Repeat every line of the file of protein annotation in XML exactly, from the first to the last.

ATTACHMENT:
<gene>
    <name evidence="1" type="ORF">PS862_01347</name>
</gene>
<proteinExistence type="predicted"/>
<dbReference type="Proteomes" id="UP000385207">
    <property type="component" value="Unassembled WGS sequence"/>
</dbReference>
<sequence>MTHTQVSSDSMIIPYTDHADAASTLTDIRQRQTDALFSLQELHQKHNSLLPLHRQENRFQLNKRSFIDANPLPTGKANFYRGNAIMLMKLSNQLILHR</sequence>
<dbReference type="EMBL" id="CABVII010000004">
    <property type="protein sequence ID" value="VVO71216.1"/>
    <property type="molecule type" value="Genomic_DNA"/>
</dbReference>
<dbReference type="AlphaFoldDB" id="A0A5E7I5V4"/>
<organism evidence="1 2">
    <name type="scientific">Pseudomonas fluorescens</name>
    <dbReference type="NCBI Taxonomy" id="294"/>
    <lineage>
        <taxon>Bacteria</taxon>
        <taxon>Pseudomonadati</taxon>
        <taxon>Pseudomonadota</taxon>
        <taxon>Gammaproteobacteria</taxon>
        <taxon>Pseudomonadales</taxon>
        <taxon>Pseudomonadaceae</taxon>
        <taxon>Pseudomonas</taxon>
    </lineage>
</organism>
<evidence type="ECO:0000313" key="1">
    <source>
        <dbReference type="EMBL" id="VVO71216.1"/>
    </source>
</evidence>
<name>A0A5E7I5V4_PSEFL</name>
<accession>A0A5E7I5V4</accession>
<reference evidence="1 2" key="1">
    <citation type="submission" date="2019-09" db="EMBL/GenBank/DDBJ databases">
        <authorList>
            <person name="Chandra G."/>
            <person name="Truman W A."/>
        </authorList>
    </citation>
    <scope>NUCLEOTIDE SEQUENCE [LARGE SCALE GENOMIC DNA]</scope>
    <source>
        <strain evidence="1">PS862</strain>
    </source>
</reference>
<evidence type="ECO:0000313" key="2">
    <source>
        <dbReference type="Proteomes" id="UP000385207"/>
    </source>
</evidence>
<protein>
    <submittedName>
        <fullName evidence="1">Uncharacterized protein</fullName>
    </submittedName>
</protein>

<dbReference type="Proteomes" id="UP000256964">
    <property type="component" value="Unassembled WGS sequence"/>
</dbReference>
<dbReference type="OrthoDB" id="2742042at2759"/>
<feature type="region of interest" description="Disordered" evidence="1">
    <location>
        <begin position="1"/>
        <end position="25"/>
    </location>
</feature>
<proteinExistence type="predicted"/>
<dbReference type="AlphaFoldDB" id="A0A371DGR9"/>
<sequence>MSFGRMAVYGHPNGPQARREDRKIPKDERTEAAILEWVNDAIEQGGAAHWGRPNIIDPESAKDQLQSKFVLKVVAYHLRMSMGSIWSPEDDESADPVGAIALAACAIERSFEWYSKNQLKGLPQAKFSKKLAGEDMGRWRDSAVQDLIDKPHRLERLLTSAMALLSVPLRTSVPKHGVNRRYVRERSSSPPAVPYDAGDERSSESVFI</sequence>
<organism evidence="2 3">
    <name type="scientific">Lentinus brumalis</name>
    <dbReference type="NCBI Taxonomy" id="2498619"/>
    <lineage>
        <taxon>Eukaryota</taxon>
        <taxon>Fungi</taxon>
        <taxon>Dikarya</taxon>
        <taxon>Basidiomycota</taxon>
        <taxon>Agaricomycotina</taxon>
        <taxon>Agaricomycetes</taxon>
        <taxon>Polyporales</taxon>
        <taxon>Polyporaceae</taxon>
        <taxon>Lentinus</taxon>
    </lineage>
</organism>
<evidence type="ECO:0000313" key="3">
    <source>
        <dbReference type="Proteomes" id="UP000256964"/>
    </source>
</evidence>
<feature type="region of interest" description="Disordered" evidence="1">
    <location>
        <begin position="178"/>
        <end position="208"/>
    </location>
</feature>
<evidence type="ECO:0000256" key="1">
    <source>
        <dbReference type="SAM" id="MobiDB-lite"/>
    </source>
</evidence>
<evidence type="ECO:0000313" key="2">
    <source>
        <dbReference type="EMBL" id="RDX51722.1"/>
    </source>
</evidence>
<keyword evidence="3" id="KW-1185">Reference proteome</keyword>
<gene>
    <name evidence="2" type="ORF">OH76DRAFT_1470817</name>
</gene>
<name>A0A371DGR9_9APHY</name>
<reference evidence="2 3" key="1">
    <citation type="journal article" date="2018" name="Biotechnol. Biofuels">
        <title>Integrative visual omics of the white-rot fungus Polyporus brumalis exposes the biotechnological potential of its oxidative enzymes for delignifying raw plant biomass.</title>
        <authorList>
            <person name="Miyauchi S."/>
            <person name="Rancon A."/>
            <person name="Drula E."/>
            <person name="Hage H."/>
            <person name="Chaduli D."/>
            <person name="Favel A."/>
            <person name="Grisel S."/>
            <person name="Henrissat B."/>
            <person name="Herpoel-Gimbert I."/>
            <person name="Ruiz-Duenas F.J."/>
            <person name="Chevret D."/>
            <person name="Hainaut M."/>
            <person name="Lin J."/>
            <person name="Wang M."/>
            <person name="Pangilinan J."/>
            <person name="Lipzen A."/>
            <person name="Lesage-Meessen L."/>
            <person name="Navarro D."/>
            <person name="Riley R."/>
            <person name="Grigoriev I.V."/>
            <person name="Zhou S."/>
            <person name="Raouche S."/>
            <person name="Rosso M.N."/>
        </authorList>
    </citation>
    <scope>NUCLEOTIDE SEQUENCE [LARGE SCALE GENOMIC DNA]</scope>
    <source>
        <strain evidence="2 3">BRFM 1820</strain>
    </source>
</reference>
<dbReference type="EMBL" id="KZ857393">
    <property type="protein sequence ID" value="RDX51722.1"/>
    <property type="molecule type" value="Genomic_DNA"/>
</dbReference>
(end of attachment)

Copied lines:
<gene>
    <name evidence="1" type="ORF">PS862_01347</name>
</gene>
<proteinExistence type="predicted"/>
<dbReference type="Proteomes" id="UP000385207">
    <property type="component" value="Unassembled WGS sequence"/>
</dbReference>
<sequence>MTHTQVSSDSMIIPYTDHADAASTLTDIRQRQTDALFSLQELHQKHNSLLPLHRQENRFQLNKRSFIDANPLPTGKANFYRGNAIMLMKLSNQLILHR</sequence>
<dbReference type="EMBL" id="CABVII010000004">
    <property type="protein sequence ID" value="VVO71216.1"/>
    <property type="molecule type" value="Genomic_DNA"/>
</dbReference>
<dbReference type="AlphaFoldDB" id="A0A5E7I5V4"/>
<organism evidence="1 2">
    <name type="scientific">Pseudomonas fluorescens</name>
    <dbReference type="NCBI Taxonomy" id="294"/>
    <lineage>
        <taxon>Bacteria</taxon>
        <taxon>Pseudomonadati</taxon>
        <taxon>Pseudomonadota</taxon>
        <taxon>Gammaproteobacteria</taxon>
        <taxon>Pseudomonadales</taxon>
        <taxon>Pseudomonadaceae</taxon>
        <taxon>Pseudomonas</taxon>
    </lineage>
</organism>
<evidence type="ECO:0000313" key="1">
    <source>
        <dbReference type="EMBL" id="VVO71216.1"/>
    </source>
</evidence>
<name>A0A5E7I5V4_PSEFL</name>
<accession>A0A5E7I5V4</accession>
<reference evidence="1 2" key="1">
    <citation type="submission" date="2019-09" db="EMBL/GenBank/DDBJ databases">
        <authorList>
            <person name="Chandra G."/>
            <person name="Truman W A."/>
        </authorList>
    </citation>
    <scope>NUCLEOTIDE SEQUENCE [LARGE SCALE GENOMIC DNA]</scope>
    <source>
        <strain evidence="1">PS862</strain>
    </source>
</reference>
<evidence type="ECO:0000313" key="2">
    <source>
        <dbReference type="Proteomes" id="UP000385207"/>
    </source>
</evidence>
<protein>
    <submittedName>
        <fullName evidence="1">Uncharacterized protein</fullName>
    </submittedName>
</protein>

<dbReference type="Proteomes" id="UP000256964">
    <property type="component" value="Unassembled WGS sequence"/>
</dbReference>
<dbReference type="OrthoDB" id="2742042at2759"/>
<feature type="region of interest" description="Disordered" evidence="1">
    <location>
        <begin position="1"/>
        <end position="25"/>
    </location>
</feature>
<proteinExistence type="predicted"/>
<dbReference type="AlphaFoldDB" id="A0A371DGR9"/>
<sequence>MSFGRMAVYGHPNGPQARREDRKIPKDERTEAAILEWVNDAIEQGGAAHWGRPNIIDPESAKDQLQSKFVLKVVAYHLRMSMGSIWSPEDDESADPVGAIALAACAIERSFEWYSKNQLKGLPQAKFSKKLAGEDMGRWRDSAVQDLIDKPHRLERLLTSAMALLSVPLRTSVPKHGVNRRYVRERSSSPPAVPYDAGDERSSESVFI</sequence>
<organism evidence="2 3">
    <name type="scientific">Lentinus brumalis</name>
    <dbReference type="NCBI Taxonomy" id="2498619"/>
    <lineage>
        <taxon>Eukaryota</taxon>
        <taxon>Fungi</taxon>
        <taxon>Dikarya</taxon>
        <taxon>Basidiomycota</taxon>
        <taxon>Agaricomycotina</taxon>
        <taxon>Agaricomycetes</taxon>
        <taxon>Polyporales</taxon>
        <taxon>Polyporaceae</taxon>
        <taxon>Lentinus</taxon>
    </lineage>
</organism>
<evidence type="ECO:0000313" key="3">
    <source>
        <dbReference type="Proteomes" id="UP000256964"/>
    </source>
</evidence>
<feature type="region of interest" description="Disordered" evidence="1">
    <location>
        <begin position="178"/>
        <end position="208"/>
    </location>
</feature>
<evidence type="ECO:0000256" key="1">
    <source>
        <dbReference type="SAM" id="MobiDB-lite"/>
    </source>
</evidence>
<evidence type="ECO:0000313" key="2">
    <source>
        <dbReference type="EMBL" id="RDX51722.1"/>
    </source>
</evidence>
<keyword evidence="3" id="KW-1185">Reference proteome</keyword>
<gene>
    <name evidence="2" type="ORF">OH76DRAFT_1470817</name>
</gene>
<name>A0A371DGR9_9APHY</name>
<reference evidence="2 3" key="1">
    <citation type="journal article" date="2018" name="Biotechnol. Biofuels">
        <title>Integrative visual omics of the white-rot fungus Polyporus brumalis exposes the biotechnological potential of its oxidative enzymes for delignifying raw plant biomass.</title>
        <authorList>
            <person name="Miyauchi S."/>
            <person name="Rancon A."/>
            <person name="Drula E."/>
            <person name="Hage H."/>
            <person name="Chaduli D."/>
            <person name="Favel A."/>
            <person name="Grisel S."/>
            <person name="Henrissat B."/>
            <person name="Herpoel-Gimbert I."/>
            <person name="Ruiz-Duenas F.J."/>
            <person name="Chevret D."/>
            <person name="Hainaut M."/>
            <person name="Lin J."/>
            <person name="Wang M."/>
            <person name="Pangilinan J."/>
            <person name="Lipzen A."/>
            <person name="Lesage-Meessen L."/>
            <person name="Navarro D."/>
            <person name="Riley R."/>
            <person name="Grigoriev I.V."/>
            <person name="Zhou S."/>
            <person name="Raouche S."/>
            <person name="Rosso M.N."/>
        </authorList>
    </citation>
    <scope>NUCLEOTIDE SEQUENCE [LARGE SCALE GENOMIC DNA]</scope>
    <source>
        <strain evidence="2 3">BRFM 1820</strain>
    </source>
</reference>
<dbReference type="EMBL" id="KZ857393">
    <property type="protein sequence ID" value="RDX51722.1"/>
    <property type="molecule type" value="Genomic_DNA"/>
</dbReference>